The two soon discover that the tunnel was located underneath a former cabinet of curiosities owned by a man named Shottum, which burned down a century previously. Despite the efforts of Roger C. Brisbane III, a Museum bureaucrat and Dr. Kelly's boss, to curtail their efforts in fear of threatening Fairhaven's contributions to the museum, they are able to locate letters by Shottum in the museum archives detailing Shottum's discovery of the murderous scientific experiments that his renter, Dr. Enoch Leng, was conducting in pursuit of extending the human lifespan. They suspect that Leng abducted his victims from the cabinet of curiosities, and that he murdered Shottum and burned down the building when he was discovered. They have difficulty finding information about the mysterious Leng and his activities after the cabinet was burned down, and are further hindered by the police captain on the case, who assigns an officer named Patrick O'Shaughnessy to follow them. However, O'Shaughnessy takes an interest in the case, and agrees to assist in the investigation.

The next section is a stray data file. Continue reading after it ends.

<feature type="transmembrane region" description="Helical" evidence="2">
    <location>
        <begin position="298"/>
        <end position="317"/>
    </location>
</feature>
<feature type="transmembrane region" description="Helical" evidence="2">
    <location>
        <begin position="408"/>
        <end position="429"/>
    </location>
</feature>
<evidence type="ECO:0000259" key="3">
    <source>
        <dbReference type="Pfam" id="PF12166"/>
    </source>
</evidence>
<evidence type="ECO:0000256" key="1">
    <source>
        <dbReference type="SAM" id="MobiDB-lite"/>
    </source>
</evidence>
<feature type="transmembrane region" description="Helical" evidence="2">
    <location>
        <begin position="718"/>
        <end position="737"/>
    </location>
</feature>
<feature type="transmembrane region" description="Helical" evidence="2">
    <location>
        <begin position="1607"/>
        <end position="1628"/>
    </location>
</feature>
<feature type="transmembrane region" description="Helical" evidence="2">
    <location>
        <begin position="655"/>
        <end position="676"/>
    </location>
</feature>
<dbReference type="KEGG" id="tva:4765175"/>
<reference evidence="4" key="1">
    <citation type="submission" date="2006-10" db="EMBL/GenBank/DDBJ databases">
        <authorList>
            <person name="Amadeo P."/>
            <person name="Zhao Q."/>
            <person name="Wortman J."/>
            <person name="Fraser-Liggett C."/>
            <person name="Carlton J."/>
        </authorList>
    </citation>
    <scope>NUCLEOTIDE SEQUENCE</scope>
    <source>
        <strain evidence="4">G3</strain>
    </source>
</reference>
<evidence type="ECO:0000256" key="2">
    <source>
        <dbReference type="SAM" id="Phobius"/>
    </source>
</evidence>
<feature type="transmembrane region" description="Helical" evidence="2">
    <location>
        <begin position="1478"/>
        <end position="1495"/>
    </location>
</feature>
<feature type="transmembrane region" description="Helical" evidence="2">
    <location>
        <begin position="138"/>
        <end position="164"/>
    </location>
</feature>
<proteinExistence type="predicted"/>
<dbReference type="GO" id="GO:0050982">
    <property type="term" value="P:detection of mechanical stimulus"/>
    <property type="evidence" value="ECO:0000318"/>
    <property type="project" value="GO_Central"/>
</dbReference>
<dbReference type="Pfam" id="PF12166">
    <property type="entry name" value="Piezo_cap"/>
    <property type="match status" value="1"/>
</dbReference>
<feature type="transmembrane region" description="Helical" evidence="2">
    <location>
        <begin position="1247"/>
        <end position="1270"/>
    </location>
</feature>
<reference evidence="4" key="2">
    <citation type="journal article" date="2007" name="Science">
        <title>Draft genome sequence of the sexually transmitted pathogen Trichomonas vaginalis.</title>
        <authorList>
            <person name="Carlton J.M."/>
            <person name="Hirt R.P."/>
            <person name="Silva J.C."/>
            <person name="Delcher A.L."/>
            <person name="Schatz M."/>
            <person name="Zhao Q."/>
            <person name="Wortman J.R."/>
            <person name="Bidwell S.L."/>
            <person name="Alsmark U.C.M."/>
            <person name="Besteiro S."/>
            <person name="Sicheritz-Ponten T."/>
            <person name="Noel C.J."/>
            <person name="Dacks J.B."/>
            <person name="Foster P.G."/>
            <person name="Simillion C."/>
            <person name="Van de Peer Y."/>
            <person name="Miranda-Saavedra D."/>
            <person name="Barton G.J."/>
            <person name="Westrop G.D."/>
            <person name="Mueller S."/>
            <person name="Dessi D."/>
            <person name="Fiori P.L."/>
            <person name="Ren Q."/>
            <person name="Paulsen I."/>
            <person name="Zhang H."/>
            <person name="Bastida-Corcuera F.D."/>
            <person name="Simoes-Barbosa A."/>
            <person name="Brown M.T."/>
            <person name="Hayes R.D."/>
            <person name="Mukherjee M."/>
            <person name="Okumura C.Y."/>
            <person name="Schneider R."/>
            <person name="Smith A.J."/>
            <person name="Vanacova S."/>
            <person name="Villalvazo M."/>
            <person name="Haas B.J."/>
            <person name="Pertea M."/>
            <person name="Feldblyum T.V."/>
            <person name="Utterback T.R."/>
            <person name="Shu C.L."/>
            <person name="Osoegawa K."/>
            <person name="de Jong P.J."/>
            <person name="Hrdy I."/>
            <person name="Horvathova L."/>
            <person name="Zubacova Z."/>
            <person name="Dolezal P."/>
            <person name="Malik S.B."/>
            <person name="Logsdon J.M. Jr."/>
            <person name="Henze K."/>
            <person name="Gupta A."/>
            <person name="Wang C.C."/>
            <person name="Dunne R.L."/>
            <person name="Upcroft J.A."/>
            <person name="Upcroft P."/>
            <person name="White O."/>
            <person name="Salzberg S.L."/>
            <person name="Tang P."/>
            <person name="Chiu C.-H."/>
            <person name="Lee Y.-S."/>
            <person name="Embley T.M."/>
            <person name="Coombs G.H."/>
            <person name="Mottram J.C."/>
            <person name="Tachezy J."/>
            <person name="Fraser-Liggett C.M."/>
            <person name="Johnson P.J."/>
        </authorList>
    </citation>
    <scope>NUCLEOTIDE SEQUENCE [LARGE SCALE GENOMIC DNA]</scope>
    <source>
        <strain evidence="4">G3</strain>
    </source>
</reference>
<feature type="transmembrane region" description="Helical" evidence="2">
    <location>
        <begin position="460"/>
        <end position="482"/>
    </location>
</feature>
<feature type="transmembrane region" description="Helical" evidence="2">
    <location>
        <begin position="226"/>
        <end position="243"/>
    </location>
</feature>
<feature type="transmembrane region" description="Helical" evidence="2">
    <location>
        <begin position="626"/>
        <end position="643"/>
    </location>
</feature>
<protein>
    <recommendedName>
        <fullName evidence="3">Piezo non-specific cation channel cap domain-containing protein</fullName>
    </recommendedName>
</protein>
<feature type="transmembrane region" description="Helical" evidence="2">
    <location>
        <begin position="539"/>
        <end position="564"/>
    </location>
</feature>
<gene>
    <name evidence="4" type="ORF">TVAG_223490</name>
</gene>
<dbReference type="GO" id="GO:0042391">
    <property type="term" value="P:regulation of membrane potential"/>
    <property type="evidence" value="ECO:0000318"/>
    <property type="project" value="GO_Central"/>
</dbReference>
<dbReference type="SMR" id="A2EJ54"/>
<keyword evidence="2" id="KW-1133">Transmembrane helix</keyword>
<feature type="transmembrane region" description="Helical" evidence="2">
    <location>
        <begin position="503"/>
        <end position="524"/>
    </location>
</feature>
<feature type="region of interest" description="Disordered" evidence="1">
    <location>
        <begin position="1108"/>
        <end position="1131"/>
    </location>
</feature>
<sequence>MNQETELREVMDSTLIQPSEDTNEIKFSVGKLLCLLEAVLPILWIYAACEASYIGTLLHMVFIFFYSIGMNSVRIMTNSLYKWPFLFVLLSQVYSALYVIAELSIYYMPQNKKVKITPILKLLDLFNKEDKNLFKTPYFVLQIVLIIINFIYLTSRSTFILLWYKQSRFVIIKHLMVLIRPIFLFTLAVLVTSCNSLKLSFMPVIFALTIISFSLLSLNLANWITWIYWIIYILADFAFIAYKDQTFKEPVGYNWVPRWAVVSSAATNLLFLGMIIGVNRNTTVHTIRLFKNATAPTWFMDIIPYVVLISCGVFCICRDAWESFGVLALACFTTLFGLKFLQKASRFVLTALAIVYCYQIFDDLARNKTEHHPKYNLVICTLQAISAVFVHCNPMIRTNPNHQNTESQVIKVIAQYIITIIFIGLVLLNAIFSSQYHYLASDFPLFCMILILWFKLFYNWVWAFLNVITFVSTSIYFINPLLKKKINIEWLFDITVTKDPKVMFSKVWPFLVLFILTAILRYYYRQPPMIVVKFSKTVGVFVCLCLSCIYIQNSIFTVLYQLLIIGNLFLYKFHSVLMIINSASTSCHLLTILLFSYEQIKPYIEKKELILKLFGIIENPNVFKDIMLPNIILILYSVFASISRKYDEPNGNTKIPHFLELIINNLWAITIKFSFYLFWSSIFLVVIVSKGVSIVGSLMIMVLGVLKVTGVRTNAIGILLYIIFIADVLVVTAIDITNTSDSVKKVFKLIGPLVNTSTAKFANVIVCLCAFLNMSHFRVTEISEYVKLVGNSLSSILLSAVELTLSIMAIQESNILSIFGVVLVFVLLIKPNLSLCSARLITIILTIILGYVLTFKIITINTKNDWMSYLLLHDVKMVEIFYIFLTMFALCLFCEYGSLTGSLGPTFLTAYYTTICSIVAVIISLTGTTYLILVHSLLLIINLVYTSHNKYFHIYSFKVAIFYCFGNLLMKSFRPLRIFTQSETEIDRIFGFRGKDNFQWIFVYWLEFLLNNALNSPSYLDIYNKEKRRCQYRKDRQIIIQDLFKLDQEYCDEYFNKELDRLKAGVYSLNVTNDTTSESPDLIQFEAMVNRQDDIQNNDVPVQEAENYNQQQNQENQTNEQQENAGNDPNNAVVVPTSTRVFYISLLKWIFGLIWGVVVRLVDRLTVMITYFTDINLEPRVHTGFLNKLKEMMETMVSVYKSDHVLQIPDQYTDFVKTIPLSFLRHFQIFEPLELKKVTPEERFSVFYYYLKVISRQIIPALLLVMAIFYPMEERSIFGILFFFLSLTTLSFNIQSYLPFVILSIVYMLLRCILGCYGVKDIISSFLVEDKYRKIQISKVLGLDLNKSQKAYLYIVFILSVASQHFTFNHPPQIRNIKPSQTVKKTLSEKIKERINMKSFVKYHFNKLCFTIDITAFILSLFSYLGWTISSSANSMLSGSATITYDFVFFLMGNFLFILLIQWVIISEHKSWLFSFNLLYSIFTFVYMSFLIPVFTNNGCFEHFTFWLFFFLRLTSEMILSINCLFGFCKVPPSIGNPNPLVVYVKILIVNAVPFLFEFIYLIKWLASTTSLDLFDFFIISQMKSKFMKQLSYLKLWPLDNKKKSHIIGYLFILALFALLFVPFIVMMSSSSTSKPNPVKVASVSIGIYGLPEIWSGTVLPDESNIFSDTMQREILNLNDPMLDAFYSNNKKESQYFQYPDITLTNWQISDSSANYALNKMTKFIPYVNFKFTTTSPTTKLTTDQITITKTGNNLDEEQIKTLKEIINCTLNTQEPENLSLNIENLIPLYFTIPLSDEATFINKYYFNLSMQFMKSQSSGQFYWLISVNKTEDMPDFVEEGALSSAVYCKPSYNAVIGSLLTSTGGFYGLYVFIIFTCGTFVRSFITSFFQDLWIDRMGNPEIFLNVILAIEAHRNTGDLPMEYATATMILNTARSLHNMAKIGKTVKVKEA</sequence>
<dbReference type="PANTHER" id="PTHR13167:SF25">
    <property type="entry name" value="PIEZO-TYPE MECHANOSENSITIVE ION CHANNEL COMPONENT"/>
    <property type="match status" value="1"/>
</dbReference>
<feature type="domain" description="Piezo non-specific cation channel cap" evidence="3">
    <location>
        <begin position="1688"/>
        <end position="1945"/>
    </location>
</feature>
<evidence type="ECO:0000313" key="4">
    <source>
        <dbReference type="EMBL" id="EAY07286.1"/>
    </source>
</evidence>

Meanwhile, Dr. Kelly's boyfriend, New York Times reporter Bill Smithback, attempts to help Dr. Kelly get leverage at the museum by publishing a sensational article about the murders, to the shock of the public and anger of the authorities. A similar string of murders begin to occur around present-day Manhattan, with bodies turning up missing portions of their spine. The police and mayor publicly blame Smithback's article for triggering a copycat murderer, endangering Dr. Kelly's position at the museum and causing her to angrily break off plans to move in together. Pendergast tells Dr. Kelly and O'Shaugnessy that he believes that the original killer may be the perpetrator of the current-day killings as well, having succeeded at extending his own life. Pendergast is subsequently attacked by the killer and nearly dies. While he is hospitalized, Dr. Kelly is lured to the museum's basement archives by the same killer, where she discovers the mutilated corpse of the museum's archive specialist, who had been aiding them in their research, and barely escapes with her life.